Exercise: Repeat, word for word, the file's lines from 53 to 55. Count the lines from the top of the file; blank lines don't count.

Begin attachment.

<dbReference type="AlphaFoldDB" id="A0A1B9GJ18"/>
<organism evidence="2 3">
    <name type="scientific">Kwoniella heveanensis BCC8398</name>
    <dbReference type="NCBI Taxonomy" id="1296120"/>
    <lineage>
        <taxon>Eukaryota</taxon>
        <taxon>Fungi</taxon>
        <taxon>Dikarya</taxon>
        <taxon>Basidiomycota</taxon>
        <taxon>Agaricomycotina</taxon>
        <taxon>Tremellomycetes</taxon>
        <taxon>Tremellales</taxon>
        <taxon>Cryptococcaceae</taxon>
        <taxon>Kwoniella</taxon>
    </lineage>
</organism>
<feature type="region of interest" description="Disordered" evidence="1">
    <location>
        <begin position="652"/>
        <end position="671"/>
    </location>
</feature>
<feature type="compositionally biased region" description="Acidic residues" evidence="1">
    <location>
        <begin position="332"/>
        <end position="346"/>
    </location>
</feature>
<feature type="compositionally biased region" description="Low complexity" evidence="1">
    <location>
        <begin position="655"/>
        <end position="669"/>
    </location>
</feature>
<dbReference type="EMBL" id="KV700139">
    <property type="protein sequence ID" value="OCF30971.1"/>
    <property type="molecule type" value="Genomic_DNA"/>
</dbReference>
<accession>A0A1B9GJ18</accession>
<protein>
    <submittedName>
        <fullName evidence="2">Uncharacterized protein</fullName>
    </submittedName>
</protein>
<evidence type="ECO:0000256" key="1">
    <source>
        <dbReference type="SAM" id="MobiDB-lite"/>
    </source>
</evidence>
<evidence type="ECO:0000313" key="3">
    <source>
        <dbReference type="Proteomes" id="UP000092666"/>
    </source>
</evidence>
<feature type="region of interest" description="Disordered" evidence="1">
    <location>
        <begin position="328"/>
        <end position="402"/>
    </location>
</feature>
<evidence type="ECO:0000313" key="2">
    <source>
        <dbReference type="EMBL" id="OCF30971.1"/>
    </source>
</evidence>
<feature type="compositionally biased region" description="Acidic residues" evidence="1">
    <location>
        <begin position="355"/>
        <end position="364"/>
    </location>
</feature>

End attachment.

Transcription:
    </source>
</evidence>
<feature type="region of interest" description="Disordered" evidence="1">